I commented on this at the time, but Independent columnist Johann Hari, though he thinks the BBC was right to give Griffin the chance to expose himself, looks at this wider picture:
Exactly a decade ago, a 22-year-old member of the British National Party called David Copeland planted bombs in Brixton, Brick Lane (where I live), and a gay pub in Old Compton Street. He managed to lodge a nail deep in a baby's skull, and to murder a pregnant woman, her gay best friend, and his partner. He bragged: "My aim was political. It was to cause a racial war in this country. There'd be a backlash from the ethnic minorities, then all the white people would go out and vote BNP."
Last year, a 43-year-old man called Neil Lewington was arrested "on the cusp" of waging a "terror campaign", it emerged at his trial. He had built a bomb factory in his parents' house which he planned to use to launch attacks against people he considered to be "non-British". He was only caught by chance: he picked a panicked fight with a train conductor, and the police who turned up found he was laden with explosives.
The list of far right-wingers who have been busted for planning violence has spiked up in the past few years. In the home of a BNP election candidate called Robert Cottage in 2008, the police discovered "the largest amount of chemical explosives ever found in this country", they said.
The same year, a thug called Martyn Gilleard was caught with a huge stash of nail bombs, and rage-filled letters in which he declared: "I am so sick of hearing nationalists talk of killing Muslims, of blowing up mosques, of fighting back, only to see these acts of resistance fail to appear. The time has come to stop the talk and start to act." He was only caught by fluke: the police busted him for distributing child porn.
It's not hard to get in on this act. There are dozens of far-right websites that explain – with handy video links – how to make bombs, and then urge you to head to the nearest mosque, synagogue or gay club.
But as the New Statesman's Mehdi Hassan has pointed out, as far as public debate goes, it's as if these crimes never happened. While planned attacks by jihadis (rightly) dominate the news agenda for days, these remarkably similar plans pass unmentioned and unnoticed.
This disjunction exposes a rash of hypocrisy. The parts of the right that gleefully blame all Muslims for the actions of a tiny minority are mysteriously reluctant to apply the same arguments to themselves. If Martin Amis was consistent, he should now declare: "The white community will have to suffer until it gets its house in order. What sort of suffering? Not letting them travel. Deportation. Strip-searching people who look like they're from Hampshire or from Surrey ... Discriminatory stuff, until it hurts the whole community and they start getting tough with their children."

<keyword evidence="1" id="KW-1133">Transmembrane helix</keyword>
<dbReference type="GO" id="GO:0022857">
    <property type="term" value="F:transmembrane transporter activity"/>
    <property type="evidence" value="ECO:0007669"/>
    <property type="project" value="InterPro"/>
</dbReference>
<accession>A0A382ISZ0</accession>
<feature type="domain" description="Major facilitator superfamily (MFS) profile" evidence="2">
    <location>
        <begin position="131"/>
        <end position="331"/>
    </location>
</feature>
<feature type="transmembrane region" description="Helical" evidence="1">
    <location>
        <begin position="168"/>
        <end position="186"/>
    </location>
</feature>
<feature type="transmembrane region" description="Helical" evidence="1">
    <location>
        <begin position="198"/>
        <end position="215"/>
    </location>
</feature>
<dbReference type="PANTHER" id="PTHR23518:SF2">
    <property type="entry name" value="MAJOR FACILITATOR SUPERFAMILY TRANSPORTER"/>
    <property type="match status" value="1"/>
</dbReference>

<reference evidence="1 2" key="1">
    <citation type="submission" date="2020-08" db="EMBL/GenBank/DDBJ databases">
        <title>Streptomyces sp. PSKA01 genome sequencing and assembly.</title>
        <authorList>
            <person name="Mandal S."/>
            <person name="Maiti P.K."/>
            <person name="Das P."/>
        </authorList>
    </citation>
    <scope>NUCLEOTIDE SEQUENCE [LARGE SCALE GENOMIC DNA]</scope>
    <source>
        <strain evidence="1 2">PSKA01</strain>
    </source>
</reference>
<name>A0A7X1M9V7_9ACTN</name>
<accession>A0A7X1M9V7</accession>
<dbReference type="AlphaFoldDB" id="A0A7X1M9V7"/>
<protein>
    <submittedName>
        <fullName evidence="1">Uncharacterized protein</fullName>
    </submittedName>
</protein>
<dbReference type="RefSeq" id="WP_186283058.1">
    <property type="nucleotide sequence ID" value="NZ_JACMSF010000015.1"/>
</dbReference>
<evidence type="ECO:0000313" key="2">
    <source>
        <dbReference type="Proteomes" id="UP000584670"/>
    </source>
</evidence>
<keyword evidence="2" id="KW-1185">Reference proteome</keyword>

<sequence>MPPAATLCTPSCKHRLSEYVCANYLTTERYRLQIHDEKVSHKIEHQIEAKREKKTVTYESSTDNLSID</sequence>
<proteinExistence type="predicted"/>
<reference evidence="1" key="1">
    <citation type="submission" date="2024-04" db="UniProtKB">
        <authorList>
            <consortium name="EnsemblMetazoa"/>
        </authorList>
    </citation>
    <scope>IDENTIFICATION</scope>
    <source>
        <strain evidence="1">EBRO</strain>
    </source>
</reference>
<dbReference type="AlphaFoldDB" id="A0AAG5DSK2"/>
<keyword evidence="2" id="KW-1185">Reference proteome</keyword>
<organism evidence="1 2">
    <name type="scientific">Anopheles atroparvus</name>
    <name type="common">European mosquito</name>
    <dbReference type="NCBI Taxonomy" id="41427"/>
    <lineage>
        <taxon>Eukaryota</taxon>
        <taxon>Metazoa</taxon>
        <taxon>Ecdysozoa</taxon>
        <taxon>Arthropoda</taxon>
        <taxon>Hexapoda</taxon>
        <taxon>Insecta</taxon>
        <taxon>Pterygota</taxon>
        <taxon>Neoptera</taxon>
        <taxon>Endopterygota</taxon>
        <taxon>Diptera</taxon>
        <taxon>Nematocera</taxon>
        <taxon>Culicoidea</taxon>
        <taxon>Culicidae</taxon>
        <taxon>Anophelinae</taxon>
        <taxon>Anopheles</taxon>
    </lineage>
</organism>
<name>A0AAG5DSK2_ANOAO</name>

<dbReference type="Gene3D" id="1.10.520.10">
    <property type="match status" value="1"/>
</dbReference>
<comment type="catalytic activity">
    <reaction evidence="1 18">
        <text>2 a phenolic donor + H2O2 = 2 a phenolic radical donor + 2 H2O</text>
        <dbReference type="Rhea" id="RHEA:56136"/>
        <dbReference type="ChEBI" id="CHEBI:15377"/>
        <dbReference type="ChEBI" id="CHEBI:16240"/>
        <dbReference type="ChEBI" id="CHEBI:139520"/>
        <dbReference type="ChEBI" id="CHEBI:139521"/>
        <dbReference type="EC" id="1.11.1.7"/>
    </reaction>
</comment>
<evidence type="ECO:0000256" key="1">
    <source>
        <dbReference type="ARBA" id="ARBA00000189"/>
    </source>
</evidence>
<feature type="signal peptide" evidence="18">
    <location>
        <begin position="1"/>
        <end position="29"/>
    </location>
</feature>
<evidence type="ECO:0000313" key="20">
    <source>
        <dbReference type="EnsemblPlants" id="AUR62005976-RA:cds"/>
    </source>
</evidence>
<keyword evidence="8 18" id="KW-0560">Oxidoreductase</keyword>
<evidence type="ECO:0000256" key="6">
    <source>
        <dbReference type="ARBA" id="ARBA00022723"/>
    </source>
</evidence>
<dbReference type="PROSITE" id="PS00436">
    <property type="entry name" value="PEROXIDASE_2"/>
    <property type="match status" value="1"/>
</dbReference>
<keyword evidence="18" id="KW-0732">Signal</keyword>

The Looming Threat of Terror that comes from the far Right, Johann Hari, Independent, October 14
Amis is the well-known writer and well over-paid guest lecturer at Manchester University, a reminder that though Nick Griffin might not have made intellectual respectability, there are quite a few intellects and Establishment-types around pushing their right-wing views in the media and academe. They can affect to despise Griffin, just as he can whenever necessary distance himself from the convicted thugs and nail-bomb nutters of the Far Right.
If reason and ridicule were enough to defeat the fascists, neither Mussolini nor Hitler would have ever made it to power. Nick Griffin is not up to either, not even to Jean-Marie Le Pen, whose French TV appearances were cited as a worrying precedent. But while others can worry themselves about 'free speech' and quote Voltaire, we might as well quote Griffin. When the BNP won a council seat in Millwall, he spoke about about the value of "well-directed boots and fists" - : "When the crunch comes, power is the product of force and will, not of rational debate.”
You can't argue with that.